The Libidinal Hostilities, Desecrations and Phobic Responses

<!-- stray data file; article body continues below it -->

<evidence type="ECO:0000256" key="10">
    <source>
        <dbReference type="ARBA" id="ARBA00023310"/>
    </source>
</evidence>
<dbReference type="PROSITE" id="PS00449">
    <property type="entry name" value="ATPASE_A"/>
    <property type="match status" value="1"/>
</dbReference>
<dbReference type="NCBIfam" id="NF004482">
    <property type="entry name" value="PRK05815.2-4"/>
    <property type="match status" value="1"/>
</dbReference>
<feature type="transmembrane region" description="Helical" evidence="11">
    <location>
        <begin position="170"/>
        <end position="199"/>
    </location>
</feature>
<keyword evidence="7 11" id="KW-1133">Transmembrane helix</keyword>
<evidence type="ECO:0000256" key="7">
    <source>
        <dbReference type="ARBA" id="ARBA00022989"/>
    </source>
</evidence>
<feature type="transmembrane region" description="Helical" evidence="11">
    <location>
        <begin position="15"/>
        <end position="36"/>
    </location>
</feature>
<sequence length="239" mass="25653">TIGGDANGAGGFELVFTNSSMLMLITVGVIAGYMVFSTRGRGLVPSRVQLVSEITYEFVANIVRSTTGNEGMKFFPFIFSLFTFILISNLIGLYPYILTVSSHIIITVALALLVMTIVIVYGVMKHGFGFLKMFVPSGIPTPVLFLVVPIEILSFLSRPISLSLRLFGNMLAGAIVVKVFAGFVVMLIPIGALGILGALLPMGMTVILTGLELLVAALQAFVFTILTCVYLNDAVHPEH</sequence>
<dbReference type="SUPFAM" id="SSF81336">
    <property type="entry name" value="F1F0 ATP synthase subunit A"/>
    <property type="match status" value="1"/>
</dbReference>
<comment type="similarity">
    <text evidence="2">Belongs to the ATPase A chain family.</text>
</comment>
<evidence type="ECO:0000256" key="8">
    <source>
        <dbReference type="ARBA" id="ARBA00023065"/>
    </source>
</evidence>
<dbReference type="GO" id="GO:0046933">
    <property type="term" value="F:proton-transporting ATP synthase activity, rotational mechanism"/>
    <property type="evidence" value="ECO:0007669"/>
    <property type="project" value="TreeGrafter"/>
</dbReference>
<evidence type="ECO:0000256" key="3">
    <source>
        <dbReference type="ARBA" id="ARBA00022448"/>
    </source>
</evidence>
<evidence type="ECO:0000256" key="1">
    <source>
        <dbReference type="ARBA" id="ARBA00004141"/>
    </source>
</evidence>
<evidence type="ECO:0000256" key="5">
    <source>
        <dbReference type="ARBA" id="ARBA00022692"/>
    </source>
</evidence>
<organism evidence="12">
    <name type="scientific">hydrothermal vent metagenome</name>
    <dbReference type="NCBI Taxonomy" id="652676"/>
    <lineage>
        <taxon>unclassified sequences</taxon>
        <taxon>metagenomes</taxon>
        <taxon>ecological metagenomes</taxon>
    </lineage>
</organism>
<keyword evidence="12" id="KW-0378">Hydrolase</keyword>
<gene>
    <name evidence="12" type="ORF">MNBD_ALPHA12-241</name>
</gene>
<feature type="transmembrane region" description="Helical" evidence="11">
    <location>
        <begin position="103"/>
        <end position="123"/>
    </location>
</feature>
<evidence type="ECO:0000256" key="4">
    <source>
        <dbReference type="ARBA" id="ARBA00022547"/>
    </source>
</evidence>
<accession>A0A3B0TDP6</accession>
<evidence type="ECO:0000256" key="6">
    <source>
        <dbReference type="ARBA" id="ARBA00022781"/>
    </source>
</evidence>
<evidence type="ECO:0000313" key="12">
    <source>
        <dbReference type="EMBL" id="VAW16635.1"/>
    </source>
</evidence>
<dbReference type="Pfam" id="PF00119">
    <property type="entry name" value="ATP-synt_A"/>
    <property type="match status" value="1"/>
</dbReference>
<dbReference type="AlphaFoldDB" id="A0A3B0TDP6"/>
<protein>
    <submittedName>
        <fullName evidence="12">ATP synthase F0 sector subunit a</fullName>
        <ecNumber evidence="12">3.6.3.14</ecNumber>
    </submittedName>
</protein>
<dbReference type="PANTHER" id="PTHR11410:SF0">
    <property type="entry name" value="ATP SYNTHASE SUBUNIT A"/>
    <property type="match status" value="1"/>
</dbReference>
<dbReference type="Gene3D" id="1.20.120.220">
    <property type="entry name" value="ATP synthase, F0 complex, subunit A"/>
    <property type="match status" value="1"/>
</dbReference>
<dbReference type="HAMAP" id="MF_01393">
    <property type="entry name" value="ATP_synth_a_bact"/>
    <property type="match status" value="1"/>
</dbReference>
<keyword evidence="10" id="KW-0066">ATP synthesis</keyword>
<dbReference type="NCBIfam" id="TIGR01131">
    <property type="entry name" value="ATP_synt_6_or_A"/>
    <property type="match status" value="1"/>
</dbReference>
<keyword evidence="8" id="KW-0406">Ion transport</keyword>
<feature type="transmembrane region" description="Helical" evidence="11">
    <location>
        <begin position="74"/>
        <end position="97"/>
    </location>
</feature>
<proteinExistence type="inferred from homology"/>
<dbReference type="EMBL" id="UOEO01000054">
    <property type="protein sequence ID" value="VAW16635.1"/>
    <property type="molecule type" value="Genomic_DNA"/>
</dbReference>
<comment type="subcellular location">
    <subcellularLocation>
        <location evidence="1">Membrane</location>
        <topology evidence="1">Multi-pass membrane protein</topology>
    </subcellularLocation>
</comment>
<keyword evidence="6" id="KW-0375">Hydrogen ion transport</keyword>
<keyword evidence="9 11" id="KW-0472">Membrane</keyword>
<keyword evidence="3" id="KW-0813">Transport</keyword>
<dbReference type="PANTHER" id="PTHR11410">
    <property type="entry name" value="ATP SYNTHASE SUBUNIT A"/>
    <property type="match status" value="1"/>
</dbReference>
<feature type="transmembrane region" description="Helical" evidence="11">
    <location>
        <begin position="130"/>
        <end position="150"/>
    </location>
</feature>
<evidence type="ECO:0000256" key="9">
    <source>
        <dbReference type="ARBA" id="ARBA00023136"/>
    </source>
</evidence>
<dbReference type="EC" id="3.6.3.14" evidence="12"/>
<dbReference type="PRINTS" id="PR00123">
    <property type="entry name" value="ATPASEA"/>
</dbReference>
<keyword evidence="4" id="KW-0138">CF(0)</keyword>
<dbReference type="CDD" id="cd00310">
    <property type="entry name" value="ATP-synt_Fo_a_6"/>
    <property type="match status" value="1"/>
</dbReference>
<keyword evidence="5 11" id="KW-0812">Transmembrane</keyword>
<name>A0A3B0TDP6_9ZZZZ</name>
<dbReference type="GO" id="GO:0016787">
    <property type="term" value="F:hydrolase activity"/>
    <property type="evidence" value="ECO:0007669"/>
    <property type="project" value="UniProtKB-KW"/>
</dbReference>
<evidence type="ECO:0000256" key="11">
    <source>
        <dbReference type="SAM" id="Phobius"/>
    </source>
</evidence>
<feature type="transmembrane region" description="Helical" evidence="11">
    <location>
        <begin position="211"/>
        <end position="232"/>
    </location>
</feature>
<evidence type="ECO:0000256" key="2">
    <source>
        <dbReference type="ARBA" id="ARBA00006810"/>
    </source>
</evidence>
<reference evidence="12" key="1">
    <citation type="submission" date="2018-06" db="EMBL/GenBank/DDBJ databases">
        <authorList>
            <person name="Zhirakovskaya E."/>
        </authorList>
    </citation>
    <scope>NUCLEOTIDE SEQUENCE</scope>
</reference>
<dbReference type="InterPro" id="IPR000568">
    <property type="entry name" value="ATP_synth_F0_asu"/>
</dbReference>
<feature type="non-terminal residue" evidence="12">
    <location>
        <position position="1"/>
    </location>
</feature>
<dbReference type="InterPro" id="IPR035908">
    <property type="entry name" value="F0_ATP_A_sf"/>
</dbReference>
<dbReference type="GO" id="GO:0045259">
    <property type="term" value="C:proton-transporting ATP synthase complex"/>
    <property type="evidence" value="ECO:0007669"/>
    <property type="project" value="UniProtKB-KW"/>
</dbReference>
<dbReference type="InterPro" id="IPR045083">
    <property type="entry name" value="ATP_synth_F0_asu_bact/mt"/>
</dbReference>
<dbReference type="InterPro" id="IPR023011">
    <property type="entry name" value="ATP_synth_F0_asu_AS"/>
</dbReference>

We have been pained by the recent spate of desecration of crosses and other holy spaces in Goa. While we had not been able to nab the culprits until recently, Goans have shown that they cannot be provoked by the sinister designs of the wicked perpetrators of these crimes. The impacts of these crimes are devastating to their victims and cannot be brushed aside. Here we shall delve into the issue with the help of libidinal analytical tool developed by French thinker, Jean-Francois Lyotard in his book, Libidinal Economy. Drawing inspiration from Sigmund Freud, Lyotard views that society is structured by the way the thirsts of human libido is being satisfied.  We attempt to understand the hate crimes of vandalisms through the lens of the libidinal economy.  Just like Karl Marx gave us the theory of economic determinism of everything in our society, Lyotard proposes the libidinal conditioning of everything. This means he sees libidinal energies and intensities flowing in all our relationships and undertakings. In the context of the desecrations that afflict us in Goa, we invite us to view these destructive acts as acts of hate directed to inflict pain which derive their energy through the satisfaction of libidinal intensities. We can take other approaches to study sad incidents by using other analytical tools. All these approaches may be valid. But we have chosen the one developed by Lyotard to study these acts of terror mainly from the point of view of one who uses them to inflict pain on others. It includes the criminals as well as those who take joy in such acts when inflicted on innocent victims. This approach has opened us two important facts: the first reveals that we are reeling under phobic pressure (induced by an atmosphere of intolerance in our country) that impedes our thinking, yet we have exhibited resilience and strong resolve to protect our valuable communal harmony while the second manifest that we have an undeniable communal situation in our society that is leading us to suffer/enjoy it as a victim ora perpetrator or simply as spectator feeding on its theatrics.